And just because you're a post-doc doesn't mean you wouldn't enjoy a couple of choruses of wind-the-bobbin up!

But I do understand what you're saying about away from family, precarious position etc. You could always give it a go and see how it works out smile

Summerswallow Thu 05-Oct-17 20:17:06

I would leave out the remarks about singing groups etc- I used to go to them and it was fine.

I think that everyone is right, the problem is your pool may be very small unless you are at a very large institution, or perhaps in London and could pull from lots of institutions. If you only have 3/4 members, and 2 are up in the night with crying babies, it's all going to collapse in. I have lots of friends who are academics but quite often at different life stages than myself- so women with no children, older children and now mine are older, with much younger children -it actually works better in many ways.

That said, you never know til you try, and if you are open to just having a coffee in a local cafe for mums doing PhDs/post-docs and early career researchers (why not keep it really wide?) then you might meet a few like-minded individuals and be able to form a friendship group from them anyway.

Don't be disparaging about other mums or how they aren't going to be interesting enough for you, that's not cool.

try2hard Thu 05-Oct-17 20:50:31

I think you should be more open minded. The people in my nct group came from such a wide range of backgrounds and I've made solid friends and it's actually nice to talk to people that aren't passive aggressively comparing publication rates!

GiantSteps Thu 05-Oct-17 21:18:01

Not "mummy" pleeeeeease

StealthPolarBear Thu 05-Oct-17 21:21:20

Socialise with the plebs. You have judged a whole group of women in advance and without giving them a chance.

FaFoutis Thu 05-Oct-17 21:37:53

I would join.
I was lucky enough to meet another academic mother in the park when I had my first baby, we were both writing while looking after babies. Thank god for her, I hated baby groups. We used to walk and talk for hours.
Once a week, taking turns to host, would work best.
I don't think you should just invite postdocs either, but I don't know how you would word it.

StealthPolarBear Thu 05-Oct-17 21:40:42

"thickos need not apply"

windowSong Thu 05-Oct-17 21:55:38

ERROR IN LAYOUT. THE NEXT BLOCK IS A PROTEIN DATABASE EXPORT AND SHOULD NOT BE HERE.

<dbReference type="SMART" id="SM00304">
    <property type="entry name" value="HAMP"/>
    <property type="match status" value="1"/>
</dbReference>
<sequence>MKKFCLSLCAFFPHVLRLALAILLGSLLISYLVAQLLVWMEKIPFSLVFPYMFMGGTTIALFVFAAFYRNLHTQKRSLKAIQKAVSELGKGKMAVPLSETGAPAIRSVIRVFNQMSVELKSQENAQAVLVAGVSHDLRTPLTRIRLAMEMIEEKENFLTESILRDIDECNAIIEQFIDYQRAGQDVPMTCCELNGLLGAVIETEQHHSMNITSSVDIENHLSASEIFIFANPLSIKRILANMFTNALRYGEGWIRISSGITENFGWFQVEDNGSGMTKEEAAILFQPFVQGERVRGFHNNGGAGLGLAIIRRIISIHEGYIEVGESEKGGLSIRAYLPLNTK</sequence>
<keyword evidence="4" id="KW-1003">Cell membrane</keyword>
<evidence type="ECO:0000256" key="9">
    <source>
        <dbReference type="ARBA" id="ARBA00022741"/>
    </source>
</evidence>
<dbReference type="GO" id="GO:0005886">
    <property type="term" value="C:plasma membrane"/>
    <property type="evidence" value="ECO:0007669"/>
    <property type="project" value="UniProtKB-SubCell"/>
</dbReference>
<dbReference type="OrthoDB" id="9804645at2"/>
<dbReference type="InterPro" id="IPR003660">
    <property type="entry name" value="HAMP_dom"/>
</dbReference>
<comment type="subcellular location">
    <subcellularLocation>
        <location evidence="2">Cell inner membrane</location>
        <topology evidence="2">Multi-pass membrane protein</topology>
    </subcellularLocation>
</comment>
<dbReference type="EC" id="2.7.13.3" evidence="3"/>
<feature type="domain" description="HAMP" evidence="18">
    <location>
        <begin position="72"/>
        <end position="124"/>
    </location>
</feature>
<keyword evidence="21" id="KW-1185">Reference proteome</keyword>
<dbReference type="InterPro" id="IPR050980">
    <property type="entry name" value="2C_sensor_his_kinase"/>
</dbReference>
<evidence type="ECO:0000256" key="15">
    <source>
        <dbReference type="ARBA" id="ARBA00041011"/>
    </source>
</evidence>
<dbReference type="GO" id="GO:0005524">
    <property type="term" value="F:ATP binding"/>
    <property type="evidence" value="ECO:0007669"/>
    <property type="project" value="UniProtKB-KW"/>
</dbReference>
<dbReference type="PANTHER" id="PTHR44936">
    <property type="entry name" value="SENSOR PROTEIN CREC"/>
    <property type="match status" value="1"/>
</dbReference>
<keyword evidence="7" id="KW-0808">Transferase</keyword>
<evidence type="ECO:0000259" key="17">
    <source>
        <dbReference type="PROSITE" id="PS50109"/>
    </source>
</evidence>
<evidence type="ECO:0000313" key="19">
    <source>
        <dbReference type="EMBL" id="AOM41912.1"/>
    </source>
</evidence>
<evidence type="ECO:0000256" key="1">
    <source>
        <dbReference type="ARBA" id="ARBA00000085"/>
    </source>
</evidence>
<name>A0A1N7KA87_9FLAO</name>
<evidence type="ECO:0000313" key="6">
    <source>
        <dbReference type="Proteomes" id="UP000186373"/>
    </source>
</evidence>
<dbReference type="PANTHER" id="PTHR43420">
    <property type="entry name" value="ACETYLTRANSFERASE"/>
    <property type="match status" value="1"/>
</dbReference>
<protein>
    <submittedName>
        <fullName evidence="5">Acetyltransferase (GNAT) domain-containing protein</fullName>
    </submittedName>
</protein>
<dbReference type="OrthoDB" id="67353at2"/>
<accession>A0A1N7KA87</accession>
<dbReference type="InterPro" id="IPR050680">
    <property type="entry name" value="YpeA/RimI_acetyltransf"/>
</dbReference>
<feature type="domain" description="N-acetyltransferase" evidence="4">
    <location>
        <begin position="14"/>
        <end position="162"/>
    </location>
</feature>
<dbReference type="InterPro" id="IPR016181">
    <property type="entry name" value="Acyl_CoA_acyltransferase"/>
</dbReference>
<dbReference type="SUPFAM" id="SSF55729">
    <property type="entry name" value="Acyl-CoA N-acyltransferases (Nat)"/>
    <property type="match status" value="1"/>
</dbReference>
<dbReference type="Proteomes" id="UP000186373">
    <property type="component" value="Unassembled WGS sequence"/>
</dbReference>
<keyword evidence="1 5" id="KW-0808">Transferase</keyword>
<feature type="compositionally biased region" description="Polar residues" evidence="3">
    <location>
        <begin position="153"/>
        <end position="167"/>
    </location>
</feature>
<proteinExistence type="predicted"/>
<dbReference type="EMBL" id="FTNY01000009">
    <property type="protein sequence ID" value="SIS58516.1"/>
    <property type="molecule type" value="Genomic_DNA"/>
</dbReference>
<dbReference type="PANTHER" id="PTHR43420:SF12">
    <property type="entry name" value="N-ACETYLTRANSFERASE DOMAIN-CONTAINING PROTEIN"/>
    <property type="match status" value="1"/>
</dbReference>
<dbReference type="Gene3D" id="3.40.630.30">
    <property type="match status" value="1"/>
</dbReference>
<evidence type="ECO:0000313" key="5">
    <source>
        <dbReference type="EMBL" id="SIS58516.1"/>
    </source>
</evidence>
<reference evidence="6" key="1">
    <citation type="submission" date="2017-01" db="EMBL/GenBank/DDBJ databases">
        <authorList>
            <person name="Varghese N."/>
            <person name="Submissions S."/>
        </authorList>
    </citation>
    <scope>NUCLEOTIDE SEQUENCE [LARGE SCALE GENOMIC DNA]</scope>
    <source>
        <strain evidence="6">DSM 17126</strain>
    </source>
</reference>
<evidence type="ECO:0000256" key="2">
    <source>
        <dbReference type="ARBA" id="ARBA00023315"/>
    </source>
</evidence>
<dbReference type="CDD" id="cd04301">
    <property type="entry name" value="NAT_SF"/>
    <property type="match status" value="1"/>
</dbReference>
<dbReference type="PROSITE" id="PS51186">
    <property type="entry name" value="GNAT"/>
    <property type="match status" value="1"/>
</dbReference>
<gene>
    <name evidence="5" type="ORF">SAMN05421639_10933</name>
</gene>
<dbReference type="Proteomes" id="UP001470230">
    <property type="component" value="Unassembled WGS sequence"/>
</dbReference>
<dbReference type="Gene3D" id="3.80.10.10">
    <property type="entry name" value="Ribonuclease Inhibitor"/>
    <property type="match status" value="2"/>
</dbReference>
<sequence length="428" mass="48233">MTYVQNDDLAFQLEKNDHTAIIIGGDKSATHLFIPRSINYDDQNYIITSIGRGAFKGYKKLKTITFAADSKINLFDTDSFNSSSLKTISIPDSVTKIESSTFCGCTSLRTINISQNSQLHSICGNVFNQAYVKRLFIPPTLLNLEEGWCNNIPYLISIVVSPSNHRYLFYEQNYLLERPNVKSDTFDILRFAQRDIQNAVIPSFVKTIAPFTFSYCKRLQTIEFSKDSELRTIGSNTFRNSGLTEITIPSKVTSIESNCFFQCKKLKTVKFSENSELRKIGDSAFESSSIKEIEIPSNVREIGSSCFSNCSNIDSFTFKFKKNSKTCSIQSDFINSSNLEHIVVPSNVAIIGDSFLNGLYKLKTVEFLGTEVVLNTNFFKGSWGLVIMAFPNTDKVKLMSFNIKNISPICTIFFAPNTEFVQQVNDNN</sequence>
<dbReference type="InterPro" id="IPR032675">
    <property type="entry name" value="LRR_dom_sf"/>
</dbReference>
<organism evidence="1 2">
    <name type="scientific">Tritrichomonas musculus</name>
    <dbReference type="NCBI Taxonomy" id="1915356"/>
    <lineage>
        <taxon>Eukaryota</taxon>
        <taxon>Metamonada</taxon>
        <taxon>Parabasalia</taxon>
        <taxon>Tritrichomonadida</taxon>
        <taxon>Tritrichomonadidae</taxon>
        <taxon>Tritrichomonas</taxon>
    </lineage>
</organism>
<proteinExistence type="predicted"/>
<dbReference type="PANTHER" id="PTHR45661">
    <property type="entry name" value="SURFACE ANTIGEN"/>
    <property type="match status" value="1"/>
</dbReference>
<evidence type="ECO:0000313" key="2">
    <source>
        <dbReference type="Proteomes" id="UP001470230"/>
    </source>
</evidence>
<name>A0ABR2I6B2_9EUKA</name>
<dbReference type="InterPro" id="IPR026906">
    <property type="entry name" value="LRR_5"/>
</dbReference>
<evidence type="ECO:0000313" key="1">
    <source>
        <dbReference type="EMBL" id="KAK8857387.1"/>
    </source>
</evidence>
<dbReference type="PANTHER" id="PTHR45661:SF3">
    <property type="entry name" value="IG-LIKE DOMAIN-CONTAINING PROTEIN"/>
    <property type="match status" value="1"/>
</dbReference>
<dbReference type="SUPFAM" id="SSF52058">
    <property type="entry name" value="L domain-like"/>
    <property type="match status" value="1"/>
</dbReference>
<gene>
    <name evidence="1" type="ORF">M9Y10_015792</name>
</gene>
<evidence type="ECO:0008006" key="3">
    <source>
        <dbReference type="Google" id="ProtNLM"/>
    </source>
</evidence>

I would have loved this when I was a postdoc. Those sing-along groups made me want to blow my brains out. Can’t people talk about anything other than their offspring?! It’s embarrassing how completely some people lost their identity.

DrMamaCake Fri 06-Oct-17 00:28:39

Thank you all so much for taking the time to read and give your honest feedback! It’s great to receive this input anonymously instead of sending a signed message to all the postdocs of my institution without realising how obnoxious it could come across to some people. So thank you!

I work in large institution with over 3500 postdocs so I think it is plausible that a big-enough group could be formed. However, your input has made me think more about the logistics and you’re right… this wouldn’t be sustainable as a group if I’m the only one organising it. I am now shifting towards sending a more neutral open call to a one-off gathering at a local café and take it from there with whoever shows up (maybe create a whatsapp group, arrange to meet for a second coffee, who knows – a bit like a collective blind date). It’s easier to target only postdocs because it’s a single newsletter/email list. For confidentiality issues, there is no email list of students/staff on maternity leave, so communication would have to be necessarily open to everyone.

I am just very afraid of feeling isolated during my maternity leave. I will be going to activities in my local Children’s centre, as well as hospital and NCT classes because I do want to mix up with people from different backgrounds. And I will do my best to enjoy the singing AND the signing! Didn´t mean to be disparaging with people who go to and enjoy these activities, so I apologise if it came across like that. I just want to maximise the chances of coming across people I can connect with, wherever they may be.

Thanks again!

Summerswallow Fri 06-Oct-17 12:34:39